Trade in wild animals thrives on Facebook

Illegal trade in wild animals is very profitable. It is also the fourth illegal transnational activity in the world, right after drugs, human trafficking and counterfeiting. Many animals are thus sold illegally, including through social networks, such as Facebook.

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In 2018, the US giant with nearly 3 billion monthly users formed the coalition along with experts like the WWF to put an end to online wildlife trade. The stated goal was to reduce illegal trade by 80% by 2020. Since then, the company claimed to have made progress.

Facebook, a popular platform for pet trade

However, according to a new study conducted by researchers and published on Avaaz, this is not the case. Facebook continues to be a popular platform for human traffickers, and the online wildlife market is even flourishing.

This year, in just two days, researchers found “within a few clicks” 129 pieces of potentially harmful content via Facebook’s search bar, on platform pages and public groups. Among them were messages from people selling or seeking to buy cheetahs, baby tigers, parrots, monkeys like the pygmy silk monkey, lion cubs, and elephant tusks. However, these animals are listed in the Convention on International Trade in Endangered Species of Wild Fauna and Flora (Cites) and are prohibited from sale.

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“The smugglers do not hesitate to put their goods for sale in public groups or to include their telephone numbers in their messages, declared to Guardian Ruth Delbaere, Legal Campaign Manager at Avaaz. “Wild animals are traded on Facebook in broad daylight.”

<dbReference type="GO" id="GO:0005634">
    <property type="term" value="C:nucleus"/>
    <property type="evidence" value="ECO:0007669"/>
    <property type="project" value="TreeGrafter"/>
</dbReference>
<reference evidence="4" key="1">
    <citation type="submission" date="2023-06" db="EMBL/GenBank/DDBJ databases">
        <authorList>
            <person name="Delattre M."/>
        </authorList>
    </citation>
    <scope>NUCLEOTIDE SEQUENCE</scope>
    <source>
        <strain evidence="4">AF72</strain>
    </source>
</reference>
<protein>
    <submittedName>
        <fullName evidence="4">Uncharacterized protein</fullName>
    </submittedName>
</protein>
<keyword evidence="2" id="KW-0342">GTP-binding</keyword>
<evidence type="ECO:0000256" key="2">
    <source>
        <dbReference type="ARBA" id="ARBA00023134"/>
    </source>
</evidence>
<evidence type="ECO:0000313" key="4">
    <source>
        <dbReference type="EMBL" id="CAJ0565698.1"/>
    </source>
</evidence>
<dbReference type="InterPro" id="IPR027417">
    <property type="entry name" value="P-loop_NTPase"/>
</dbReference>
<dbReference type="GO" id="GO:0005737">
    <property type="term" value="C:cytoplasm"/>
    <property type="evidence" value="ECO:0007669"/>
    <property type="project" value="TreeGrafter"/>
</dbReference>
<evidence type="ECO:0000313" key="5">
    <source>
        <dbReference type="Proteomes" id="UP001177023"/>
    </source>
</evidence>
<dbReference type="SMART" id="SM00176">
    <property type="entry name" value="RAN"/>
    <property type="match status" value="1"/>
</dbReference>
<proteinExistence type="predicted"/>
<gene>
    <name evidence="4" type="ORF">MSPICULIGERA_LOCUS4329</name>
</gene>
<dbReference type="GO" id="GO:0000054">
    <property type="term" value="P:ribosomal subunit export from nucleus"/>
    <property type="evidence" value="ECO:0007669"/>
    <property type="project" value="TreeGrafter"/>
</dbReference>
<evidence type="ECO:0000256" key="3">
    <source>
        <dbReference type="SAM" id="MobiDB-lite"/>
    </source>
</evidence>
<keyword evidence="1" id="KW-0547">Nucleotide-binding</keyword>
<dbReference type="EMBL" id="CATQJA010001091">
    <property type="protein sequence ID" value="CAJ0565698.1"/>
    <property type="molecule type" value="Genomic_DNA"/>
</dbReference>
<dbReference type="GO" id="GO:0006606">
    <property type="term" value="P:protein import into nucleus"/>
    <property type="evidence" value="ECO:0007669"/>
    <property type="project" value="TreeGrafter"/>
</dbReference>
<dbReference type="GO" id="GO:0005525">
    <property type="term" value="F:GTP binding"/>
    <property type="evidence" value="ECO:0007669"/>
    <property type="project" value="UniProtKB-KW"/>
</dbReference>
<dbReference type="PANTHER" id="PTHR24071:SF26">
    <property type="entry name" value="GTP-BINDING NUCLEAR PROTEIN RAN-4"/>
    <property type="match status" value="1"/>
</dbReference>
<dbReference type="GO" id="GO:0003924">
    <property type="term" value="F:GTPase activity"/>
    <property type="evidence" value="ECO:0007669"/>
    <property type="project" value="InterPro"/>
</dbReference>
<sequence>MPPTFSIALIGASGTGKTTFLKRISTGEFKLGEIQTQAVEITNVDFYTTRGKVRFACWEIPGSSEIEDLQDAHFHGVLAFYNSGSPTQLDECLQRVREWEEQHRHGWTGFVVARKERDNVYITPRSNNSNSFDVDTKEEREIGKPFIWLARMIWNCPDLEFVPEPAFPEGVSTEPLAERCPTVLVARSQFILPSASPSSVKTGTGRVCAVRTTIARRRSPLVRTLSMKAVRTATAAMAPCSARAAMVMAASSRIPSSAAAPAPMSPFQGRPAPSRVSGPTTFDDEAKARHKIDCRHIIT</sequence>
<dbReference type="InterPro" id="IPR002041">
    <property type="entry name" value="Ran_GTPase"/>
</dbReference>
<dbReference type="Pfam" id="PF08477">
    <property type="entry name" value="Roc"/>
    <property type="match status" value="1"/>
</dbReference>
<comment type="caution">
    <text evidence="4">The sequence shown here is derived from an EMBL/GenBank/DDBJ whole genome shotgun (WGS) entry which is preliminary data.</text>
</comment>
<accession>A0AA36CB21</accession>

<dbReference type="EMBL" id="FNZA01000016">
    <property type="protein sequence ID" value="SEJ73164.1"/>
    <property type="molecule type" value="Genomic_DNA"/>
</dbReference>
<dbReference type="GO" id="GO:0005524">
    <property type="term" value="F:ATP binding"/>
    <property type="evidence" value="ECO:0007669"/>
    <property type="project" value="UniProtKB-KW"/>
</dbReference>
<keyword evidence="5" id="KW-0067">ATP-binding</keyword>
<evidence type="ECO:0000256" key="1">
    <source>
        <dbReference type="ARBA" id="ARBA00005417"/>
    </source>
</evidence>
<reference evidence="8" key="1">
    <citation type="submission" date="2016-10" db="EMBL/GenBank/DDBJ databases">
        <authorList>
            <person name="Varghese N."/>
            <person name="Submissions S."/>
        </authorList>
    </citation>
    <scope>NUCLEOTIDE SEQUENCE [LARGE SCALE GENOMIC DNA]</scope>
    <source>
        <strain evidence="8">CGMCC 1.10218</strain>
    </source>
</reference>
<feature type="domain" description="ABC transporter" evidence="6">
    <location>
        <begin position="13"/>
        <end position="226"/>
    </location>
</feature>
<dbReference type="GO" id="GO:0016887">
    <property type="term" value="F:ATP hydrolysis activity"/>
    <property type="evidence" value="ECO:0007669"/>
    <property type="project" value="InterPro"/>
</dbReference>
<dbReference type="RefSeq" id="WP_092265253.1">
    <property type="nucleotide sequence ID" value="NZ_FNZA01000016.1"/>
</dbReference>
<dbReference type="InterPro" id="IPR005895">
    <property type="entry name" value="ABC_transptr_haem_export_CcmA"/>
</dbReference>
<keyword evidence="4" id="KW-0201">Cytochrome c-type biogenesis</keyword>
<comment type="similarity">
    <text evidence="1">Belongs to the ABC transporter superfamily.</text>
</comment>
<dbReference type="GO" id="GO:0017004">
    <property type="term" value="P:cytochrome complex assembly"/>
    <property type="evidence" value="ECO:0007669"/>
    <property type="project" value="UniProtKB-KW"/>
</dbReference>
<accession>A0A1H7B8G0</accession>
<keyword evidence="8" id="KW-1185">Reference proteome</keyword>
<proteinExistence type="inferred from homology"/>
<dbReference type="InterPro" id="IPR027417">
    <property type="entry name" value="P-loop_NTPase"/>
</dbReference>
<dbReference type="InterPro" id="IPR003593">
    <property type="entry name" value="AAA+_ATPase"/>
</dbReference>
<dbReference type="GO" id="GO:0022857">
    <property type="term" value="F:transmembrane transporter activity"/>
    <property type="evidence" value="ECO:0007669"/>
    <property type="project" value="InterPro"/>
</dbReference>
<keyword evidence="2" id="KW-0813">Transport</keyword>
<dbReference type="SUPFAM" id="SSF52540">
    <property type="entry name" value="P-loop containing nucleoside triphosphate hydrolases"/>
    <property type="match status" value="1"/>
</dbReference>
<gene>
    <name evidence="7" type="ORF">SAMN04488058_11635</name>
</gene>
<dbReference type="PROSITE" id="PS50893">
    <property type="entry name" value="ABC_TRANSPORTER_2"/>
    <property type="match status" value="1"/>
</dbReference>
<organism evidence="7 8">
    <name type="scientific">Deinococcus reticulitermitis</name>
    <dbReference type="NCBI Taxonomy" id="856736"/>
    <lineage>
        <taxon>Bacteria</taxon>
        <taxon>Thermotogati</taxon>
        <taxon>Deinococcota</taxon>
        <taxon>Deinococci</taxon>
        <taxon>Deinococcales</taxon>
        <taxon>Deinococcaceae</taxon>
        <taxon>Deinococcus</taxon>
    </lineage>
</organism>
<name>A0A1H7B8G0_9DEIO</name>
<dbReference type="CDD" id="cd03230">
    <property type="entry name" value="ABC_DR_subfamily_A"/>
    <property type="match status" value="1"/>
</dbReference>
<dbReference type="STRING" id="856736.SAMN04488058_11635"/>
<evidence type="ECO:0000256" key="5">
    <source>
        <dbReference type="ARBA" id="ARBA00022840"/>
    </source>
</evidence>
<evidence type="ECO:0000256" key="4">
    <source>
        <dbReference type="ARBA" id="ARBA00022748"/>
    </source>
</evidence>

As a result of this research, the researchers received 95 wildlife-focused recommendations on Facebook over the following weeks through announcements and the “suggested groups” feature. Of these, 76% were postings to buy or sell live animals, suggesting that social networking algorithms “is incompatible with its own policies or public commitment to curb online wildlife trade”completes the report.

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“Instead of using data to combat wildlife trafficking, their algorithms instead help criminals grow their business.”said Gretchen Peters, CEO of Alliance to Counter Crime Online.

Accused of not responding, Facebook disputes the results

The study also reveals the platform’s inability to remove this illegal content. Facebook removed only 13% of the suspicious posts about wildlife trafficking before researchers marked them. After the posts were marked, only 43% had been removed, one week after the posts were marked.

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“Not only does Facebook know that wildlife trade thrives on its platform, it has known this for years. Yet they continue to openly ignore the problem – or worse – enable it. To animals. The results of this study are duly noted. “said Raúl Grijalva, Democratic congressman and chairman of the House Natural Resources Committee.

For its part, Meta, the parent company, questioned the validity of the survey methodology and sample size. According to the company, the results do not reflect the work done to combat wildlife trade.

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